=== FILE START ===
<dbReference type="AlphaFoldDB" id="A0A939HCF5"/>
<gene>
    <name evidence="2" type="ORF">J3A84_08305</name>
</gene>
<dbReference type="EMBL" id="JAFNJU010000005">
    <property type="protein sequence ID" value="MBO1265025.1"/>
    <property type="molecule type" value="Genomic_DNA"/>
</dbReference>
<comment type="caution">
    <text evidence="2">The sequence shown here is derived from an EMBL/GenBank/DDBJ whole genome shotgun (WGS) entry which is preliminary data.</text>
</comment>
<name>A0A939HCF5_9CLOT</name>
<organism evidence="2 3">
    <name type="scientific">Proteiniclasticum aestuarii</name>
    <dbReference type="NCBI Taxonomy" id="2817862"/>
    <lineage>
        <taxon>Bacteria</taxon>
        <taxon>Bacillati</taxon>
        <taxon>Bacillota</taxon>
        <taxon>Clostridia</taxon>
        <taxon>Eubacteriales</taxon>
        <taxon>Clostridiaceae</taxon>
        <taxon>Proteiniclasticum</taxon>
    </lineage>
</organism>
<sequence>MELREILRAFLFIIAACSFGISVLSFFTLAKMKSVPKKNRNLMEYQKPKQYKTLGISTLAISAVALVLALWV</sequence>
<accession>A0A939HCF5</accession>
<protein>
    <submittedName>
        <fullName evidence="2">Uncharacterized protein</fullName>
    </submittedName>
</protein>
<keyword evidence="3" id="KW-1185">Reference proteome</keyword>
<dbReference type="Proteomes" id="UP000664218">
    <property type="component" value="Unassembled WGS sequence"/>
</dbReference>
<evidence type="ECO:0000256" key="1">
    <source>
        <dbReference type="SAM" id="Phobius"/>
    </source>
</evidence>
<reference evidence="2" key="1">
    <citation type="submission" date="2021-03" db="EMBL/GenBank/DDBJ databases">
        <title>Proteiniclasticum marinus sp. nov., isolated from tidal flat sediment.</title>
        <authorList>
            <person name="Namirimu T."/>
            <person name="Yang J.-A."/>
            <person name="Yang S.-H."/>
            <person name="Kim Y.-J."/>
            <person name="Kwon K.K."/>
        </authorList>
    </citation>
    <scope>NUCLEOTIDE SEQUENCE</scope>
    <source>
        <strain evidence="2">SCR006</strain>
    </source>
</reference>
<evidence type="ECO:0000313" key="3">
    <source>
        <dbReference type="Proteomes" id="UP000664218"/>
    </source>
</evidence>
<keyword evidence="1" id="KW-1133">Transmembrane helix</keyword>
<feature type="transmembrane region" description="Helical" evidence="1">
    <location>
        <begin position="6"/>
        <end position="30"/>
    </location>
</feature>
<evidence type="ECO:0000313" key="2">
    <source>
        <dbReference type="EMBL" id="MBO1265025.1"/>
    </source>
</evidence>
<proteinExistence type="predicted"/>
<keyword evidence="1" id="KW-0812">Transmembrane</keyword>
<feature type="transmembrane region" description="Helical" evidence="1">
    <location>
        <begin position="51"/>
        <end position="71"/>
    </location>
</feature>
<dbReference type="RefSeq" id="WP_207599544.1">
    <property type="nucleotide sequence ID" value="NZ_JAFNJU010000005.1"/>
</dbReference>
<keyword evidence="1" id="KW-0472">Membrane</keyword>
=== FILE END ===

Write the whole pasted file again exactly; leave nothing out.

<dbReference type="AlphaFoldDB" id="A0A939HCF5"/>
<gene>
    <name evidence="2" type="ORF">J3A84_08305</name>
</gene>
<dbReference type="EMBL" id="JAFNJU010000005">
    <property type="protein sequence ID" value="MBO1265025.1"/>
    <property type="molecule type" value="Genomic_DNA"/>
</dbReference>
<comment type="caution">
    <text evidence="2">The sequence shown here is derived from an EMBL/GenBank/DDBJ whole genome shotgun (WGS) entry which is preliminary data.</text>
</comment>
<name>A0A939HCF5_9CLOT</name>
<organism evidence="2 3">
    <name type="scientific">Proteiniclasticum aestuarii</name>
    <dbReference type="NCBI Taxonomy" id="2817862"/>
    <lineage>
        <taxon>Bacteria</taxon>
        <taxon>Bacillati</taxon>
        <taxon>Bacillota</taxon>
        <taxon>Clostridia</taxon>
        <taxon>Eubacteriales</taxon>
        <taxon>Clostridiaceae</taxon>
        <taxon>Proteiniclasticum</taxon>
    </lineage>
</organism>
<sequence>MELREILRAFLFIIAACSFGISVLSFFTLAKMKSVPKKNRNLMEYQKPKQYKTLGISTLAISAVALVLALWV</sequence>
<accession>A0A939HCF5</accession>
<protein>
    <submittedName>
        <fullName evidence="2">Uncharacterized protein</fullName>
    </submittedName>
</protein>
<keyword evidence="3" id="KW-1185">Reference proteome</keyword>
<dbReference type="Proteomes" id="UP000664218">
    <property type="component" value="Unassembled WGS sequence"/>
</dbReference>
<evidence type="ECO:0000256" key="1">
    <source>
        <dbReference type="SAM" id="Phobius"/>
    </source>
</evidence>
<reference evidence="2" key="1">
    <citation type="submission" date="2021-03" db="EMBL/GenBank/DDBJ databases">
        <title>Proteiniclasticum marinus sp. nov., isolated from tidal flat sediment.</title>
        <authorList>
            <person name="Namirimu T."/>
            <person name="Yang J.-A."/>
            <person name="Yang S.-H."/>
            <person name="Kim Y.-J."/>
            <person name="Kwon K.K."/>
        </authorList>
    </citation>
    <scope>NUCLEOTIDE SEQUENCE</scope>
    <source>
        <strain evidence="2">SCR006</strain>
    </source>
</reference>
<evidence type="ECO:0000313" key="3">
    <source>
        <dbReference type="Proteomes" id="UP000664218"/>
    </source>
</evidence>
<keyword evidence="1" id="KW-1133">Transmembrane helix</keyword>
<feature type="transmembrane region" description="Helical" evidence="1">
    <location>
        <begin position="6"/>
        <end position="30"/>
    </location>
</feature>
<evidence type="ECO:0000313" key="2">
    <source>
        <dbReference type="EMBL" id="MBO1265025.1"/>
    </source>
</evidence>
<proteinExistence type="predicted"/>
<keyword evidence="1" id="KW-0812">Transmembrane</keyword>
<feature type="transmembrane region" description="Helical" evidence="1">
    <location>
        <begin position="51"/>
        <end position="71"/>
    </location>
</feature>
<dbReference type="RefSeq" id="WP_207599544.1">
    <property type="nucleotide sequence ID" value="NZ_JAFNJU010000005.1"/>
</dbReference>
<keyword evidence="1" id="KW-0472">Membrane</keyword>